Purple Mountains Strategy: Should Democrats look to the West
Since November an idea has been percolating up from what has become known in the Internet age as the "netroots" of the Democratic Party: Should it adopt a Western strategy?
With the Northeast, South, Plains and West Coast states increasingly set in their electoral ways, and with the Midwest becoming a harder sell each year, the shifting demographics of the interior West, long written off as a Republican bastion, are starting to look more attractive.
The story has been flying under the radar as the major media have obsessed over a westerner named Schwarzenegger. Meanwhile, a guy name named Schweitzer has become the darling of this new movement.
Brian Schweitzer won the Montana governorship in November, the first Democrat to do that in 20 years. He's a rancher, a conservationist (the term preferred in the West over "environmentalist"), a soil scientist, a hunter with an A-minus rating from the NRA and a human whirlwind of ideas. One of those ideas was to choose a Republican as his running mate.
During the recent National Governors' Conference, Schweitzer generated headlines for publicly scoffing at President Bush's Social Security privatization plan. He has also appealed for the return of Montana National Guard troops from Iraq so they'll be available during what is predicted to be a white-knuckle fire season.
How did a pro-choice Democrat win in a state where Bush beat Kerry by 20 points?
Part of the explanation has to do with the lingering stench from the scandals of Montana's outgoing Republican governor, Judy Martz. But there was more to it: People liked Schweitzer's straight talk and Montana roots.
Schweitzer and other Western Democrats demonstrated something else in 2004: They can split tickets and win despite Republican politicization of moral issues.
As was the case in 11 states, on the ballot with Schweitzer was an anti-same-sex marriage amendment - which he supported - designed to bring his conservative opponents to the polls. It passed with 67 percent of the vote (Utah's Amendment 3 got 66 percent), but he won anyway.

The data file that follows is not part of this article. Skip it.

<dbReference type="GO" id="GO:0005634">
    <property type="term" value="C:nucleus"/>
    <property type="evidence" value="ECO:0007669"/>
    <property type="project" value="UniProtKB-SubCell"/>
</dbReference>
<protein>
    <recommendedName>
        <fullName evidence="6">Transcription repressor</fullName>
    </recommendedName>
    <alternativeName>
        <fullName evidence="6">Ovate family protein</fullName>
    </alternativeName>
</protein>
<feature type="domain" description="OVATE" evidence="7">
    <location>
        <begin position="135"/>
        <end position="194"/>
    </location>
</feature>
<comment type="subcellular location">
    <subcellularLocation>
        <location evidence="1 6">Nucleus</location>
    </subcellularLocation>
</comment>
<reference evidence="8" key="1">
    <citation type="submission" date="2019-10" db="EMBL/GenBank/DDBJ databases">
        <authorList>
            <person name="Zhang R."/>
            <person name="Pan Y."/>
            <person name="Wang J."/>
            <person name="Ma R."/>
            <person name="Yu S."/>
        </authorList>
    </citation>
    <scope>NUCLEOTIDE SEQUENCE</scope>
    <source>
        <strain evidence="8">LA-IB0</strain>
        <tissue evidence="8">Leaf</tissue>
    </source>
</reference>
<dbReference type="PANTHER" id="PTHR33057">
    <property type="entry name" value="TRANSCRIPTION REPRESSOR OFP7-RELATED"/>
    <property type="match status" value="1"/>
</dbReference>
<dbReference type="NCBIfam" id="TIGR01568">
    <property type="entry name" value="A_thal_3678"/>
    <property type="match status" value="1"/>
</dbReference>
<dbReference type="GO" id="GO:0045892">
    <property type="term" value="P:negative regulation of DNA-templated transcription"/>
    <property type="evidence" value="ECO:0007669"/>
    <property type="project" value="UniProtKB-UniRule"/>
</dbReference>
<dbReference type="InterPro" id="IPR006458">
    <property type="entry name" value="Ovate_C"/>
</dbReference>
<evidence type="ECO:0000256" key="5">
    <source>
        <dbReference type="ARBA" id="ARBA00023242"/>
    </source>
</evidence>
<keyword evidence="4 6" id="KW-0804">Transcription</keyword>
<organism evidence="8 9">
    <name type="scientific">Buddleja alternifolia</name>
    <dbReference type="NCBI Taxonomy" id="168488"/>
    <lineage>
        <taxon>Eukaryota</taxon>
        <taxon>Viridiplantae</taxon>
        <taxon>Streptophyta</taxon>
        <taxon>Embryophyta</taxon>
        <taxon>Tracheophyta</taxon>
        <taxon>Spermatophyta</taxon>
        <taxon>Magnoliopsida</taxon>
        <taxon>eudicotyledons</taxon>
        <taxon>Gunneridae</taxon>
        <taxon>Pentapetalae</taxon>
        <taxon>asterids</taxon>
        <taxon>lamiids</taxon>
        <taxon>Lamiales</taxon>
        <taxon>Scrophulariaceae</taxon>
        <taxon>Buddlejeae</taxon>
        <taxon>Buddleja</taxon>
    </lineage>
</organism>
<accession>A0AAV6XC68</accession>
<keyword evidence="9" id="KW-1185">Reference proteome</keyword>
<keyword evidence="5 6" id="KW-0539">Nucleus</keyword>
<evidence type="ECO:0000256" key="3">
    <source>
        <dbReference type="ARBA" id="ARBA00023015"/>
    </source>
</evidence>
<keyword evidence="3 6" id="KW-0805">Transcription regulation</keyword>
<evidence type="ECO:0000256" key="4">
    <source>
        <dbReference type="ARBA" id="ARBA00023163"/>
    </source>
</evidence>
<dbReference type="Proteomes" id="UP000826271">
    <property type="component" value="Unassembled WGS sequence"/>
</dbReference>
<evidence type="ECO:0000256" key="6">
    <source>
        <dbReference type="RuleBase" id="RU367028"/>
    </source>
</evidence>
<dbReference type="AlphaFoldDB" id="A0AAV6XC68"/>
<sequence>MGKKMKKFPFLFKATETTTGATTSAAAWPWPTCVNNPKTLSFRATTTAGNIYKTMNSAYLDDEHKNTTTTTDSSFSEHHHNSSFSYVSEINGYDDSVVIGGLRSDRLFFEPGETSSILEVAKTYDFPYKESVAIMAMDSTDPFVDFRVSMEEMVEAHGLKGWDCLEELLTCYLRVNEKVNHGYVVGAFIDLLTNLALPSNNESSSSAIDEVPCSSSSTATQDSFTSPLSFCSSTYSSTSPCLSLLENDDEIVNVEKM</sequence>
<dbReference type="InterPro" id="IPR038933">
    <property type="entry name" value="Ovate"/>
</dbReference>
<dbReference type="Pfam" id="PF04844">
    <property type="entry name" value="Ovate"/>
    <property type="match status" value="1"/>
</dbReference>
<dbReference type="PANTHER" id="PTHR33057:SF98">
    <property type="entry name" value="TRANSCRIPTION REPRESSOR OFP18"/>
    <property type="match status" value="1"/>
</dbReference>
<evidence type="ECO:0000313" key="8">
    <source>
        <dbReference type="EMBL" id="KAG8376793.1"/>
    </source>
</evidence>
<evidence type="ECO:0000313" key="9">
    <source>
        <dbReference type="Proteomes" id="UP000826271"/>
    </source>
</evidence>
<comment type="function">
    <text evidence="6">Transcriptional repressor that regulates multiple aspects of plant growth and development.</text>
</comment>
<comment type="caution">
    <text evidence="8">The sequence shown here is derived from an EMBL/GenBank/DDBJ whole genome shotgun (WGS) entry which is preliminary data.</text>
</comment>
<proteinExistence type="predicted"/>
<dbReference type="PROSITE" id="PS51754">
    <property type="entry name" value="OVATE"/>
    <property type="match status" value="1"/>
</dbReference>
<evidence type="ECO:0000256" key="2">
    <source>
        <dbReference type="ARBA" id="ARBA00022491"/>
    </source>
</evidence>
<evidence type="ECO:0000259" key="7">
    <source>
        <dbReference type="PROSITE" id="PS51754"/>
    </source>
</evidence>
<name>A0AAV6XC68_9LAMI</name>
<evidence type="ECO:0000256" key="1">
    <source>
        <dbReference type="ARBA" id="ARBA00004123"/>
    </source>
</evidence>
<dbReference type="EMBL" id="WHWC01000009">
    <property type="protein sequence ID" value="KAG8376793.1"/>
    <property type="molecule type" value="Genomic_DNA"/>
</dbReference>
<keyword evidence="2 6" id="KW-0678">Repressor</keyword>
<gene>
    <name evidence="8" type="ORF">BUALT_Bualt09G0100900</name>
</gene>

Bloggers on the liberal http://www.Dailykos.com Web site, desperate for a new hero, have launched a Schweitzer bandwagon, calling him "Howard Dean on the ranch." There's even loose talk about a 2008 ticket of Schweitzer and Sen. Barack Obama, even though both are barely two months into their first terms.
Montana was not even the tip of the Western Democrat spear in November. That distinction went to Colorado, where Attorney General Ken Salazar was the only Democrat in the country to wrest away a previously Republican U.S. Senate seat, beating well-known Pete Coors.
Colorado Democrats also took away a congressional seat, and for good measure took over the state House and Senate as well.
Add to all that existing Democratic governorships in Arizona, New Mexico and even in Dick Cheney's home state of Wyoming (with the election in 2002 of Dave Freudenthal), and inquiring minds began to ask: Does the Democratic Party have Western mojo?
Of the eight states between the plains and the West coast - Arizona, New Mexico, Nevada, Colorado, Montana, Utah, Wyoming and Idaho - only Idaho seems irremediably Republican. Even Utah has a few prominent Democrats. The first five can legitimately be considered swing states, having voted for the presidential candidate of each major party in at least one of the last four elections.
Those five states, none of which went for John Kerry, total 32 electoral votes, one more than New York.
Also waiting in the wings are people like Rep. Mark Udall, D-Colo., son of former U.S. Sen. Morris Udall. Mark Udall has announced he will challenge incumbent Republican U.S. Sen. Wayne Allard in 2008.
If Western Democrats consolidate these gains in 2006, the national party should look closely in 2008 at candidates with a little dirt under their fingernails, at least for vice president. Out here, we prefer blue collars to blue bloods.
John Yewell is a regular contributor to these pages. He may be reached at johnyewell@ yahoo.com.